(Long Island, N.Y.)The New York Mets are a team in transition. While not in a total rebuilding mode, they are doing more than tweaking and it began with the hiring of a new general manager and field manager in Sandy Alderson and Terry Collins, respectively.
Alderson knew that the purse strings were tight when he interviewed for the job and although it has been denied, the Bernie Madoff scandal has to have had some effect on the Wilpon family’s fortunes. The hierarchy has stated that they will try to keep the team salary where it is now and concentrate on the 2012 offseason, when some of the expensive, long-term contracts come off the books.
Last winter, former GM Omar Minaya panicked by signing outfielder Jason Bay to a four-year, $66 million contract just to make a splash, even though he was not the right fit for the team. In 2009 (his walk year), Bay hit 36 home runs and drove in 119 runs as a member of the Boston Red Sox. Citi Field is no Fenway Park and Bay’s inaugural season in Flushing was a disaster. He only played in 95 games due to a season-ending concussion and his production was non-existent with only six home runs and 47 RBI.
This time around, the Mets are not going to make the same mistake. Alderson said from the get-go that he would look to find bargains amongst the free agents and only second or third tier players would be on their radar.
Needing to upgrade the starting rotation, Alderson has found a couple of arms that have a low risk and big upside. The latest is 6′, 10″ right-hander Chris Young, who has had his own share of issues staying on the field. He only made four starts last summer in San Diego but has had some success in the past, mainly in 2006 with the Padres when he went 11-5 with a 3.46 ERA.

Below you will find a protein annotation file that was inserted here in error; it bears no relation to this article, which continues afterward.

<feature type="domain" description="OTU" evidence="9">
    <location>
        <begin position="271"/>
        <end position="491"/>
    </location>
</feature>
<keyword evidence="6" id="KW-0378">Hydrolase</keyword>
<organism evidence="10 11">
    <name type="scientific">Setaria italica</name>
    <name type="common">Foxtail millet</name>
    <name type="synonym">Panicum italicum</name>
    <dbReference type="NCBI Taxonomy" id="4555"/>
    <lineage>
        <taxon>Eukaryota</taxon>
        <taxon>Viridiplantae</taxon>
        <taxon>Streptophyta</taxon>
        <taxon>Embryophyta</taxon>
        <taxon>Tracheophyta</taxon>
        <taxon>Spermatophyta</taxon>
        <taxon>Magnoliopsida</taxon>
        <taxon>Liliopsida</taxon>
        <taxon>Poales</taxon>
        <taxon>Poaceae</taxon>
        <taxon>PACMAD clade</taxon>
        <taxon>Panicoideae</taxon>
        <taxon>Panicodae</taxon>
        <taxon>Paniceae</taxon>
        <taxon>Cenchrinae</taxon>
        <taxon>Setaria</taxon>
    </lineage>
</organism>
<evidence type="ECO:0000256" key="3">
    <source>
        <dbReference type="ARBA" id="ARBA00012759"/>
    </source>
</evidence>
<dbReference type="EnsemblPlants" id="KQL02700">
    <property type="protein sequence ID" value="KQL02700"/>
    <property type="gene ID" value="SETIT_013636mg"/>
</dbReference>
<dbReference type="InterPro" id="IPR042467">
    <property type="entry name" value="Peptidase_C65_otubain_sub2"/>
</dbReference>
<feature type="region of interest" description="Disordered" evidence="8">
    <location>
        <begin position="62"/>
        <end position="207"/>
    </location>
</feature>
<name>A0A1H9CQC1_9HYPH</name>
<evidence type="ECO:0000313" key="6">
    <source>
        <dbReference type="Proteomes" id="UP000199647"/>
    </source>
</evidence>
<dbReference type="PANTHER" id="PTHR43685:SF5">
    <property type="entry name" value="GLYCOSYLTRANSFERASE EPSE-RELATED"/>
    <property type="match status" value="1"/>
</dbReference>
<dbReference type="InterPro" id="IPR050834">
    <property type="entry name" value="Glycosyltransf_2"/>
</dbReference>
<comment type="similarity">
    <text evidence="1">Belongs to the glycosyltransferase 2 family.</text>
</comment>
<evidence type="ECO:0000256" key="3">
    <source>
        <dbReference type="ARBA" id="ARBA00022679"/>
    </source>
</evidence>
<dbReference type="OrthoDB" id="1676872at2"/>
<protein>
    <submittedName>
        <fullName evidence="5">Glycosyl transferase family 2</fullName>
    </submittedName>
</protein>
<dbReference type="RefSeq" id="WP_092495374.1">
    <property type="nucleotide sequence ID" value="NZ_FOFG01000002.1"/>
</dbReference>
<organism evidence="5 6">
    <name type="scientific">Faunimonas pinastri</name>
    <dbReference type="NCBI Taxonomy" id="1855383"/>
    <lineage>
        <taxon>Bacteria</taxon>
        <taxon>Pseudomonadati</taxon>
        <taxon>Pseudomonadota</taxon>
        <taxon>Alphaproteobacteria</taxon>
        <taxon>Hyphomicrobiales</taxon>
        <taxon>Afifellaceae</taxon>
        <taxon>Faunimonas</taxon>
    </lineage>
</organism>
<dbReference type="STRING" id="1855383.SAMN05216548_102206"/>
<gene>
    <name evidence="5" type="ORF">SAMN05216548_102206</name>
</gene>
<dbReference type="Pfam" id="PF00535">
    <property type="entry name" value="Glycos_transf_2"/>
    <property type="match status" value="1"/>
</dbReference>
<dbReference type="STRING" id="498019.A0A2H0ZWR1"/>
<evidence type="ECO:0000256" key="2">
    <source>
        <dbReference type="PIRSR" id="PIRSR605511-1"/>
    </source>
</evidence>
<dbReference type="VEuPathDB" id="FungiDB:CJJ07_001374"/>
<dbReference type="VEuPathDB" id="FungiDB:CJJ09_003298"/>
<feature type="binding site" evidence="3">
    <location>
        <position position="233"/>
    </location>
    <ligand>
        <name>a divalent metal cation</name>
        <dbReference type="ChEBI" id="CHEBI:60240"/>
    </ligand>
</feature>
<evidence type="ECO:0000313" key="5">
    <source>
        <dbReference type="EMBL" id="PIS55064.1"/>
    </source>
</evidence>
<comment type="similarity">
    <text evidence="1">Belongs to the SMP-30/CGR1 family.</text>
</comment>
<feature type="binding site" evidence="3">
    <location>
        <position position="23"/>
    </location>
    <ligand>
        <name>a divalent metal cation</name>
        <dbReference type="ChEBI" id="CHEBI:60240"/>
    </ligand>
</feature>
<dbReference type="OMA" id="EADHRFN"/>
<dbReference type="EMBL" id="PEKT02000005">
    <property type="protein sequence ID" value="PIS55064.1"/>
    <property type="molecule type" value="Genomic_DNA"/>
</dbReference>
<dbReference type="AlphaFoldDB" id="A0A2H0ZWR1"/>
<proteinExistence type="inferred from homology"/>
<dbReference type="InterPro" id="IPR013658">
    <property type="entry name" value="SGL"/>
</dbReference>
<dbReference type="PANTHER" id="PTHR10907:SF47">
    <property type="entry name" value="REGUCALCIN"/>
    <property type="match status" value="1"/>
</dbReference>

Shoulder woes have slowed down Young’s progress but he passed his physical and has said that he is ready to go. Young was signed to a one-year, $1.1 million contract filled with incentives, so that if he has to be shut down the deal will still be economical in today’s games.
He was effective in September after resting the shoulder for a good portion of the season, which is encouraging for the newest Met. “Unfortunately, the clock sort of ran out of time and I didn’t have the proper time that I needed to build up my arm strength,” Young said to reporters. “But I felt like I was confident. I was making progress and I was very happy with my mechanics, which is a big part of being efficient and healthy.”
Young will be slotted somewhere in the rotation once spring training starts and Chris Capuano will in all likelihood join him. The lefthander has undergone two Tommy John surgical procedures, the first coming in 2002 and the next (to replace the replacement tendon after it snapped) came five years later. Following a long rehab, Capuano came back to the Milwaukee Brewers before the All-Star break last season, going 4-4, 3.95 in 24 games (nine starts).
Capuano was inked to a one-year deal with the Mets worth $1.5 million, this one also incentive heavy. If he can recapture anything close to his 2005 form when he went 18-12, 3.99, the Mets will have a steal on their hands.
Both Young and Capuano may not have been headline acquisitions, but both can do the job if healthy. Plus they came pretty cheap.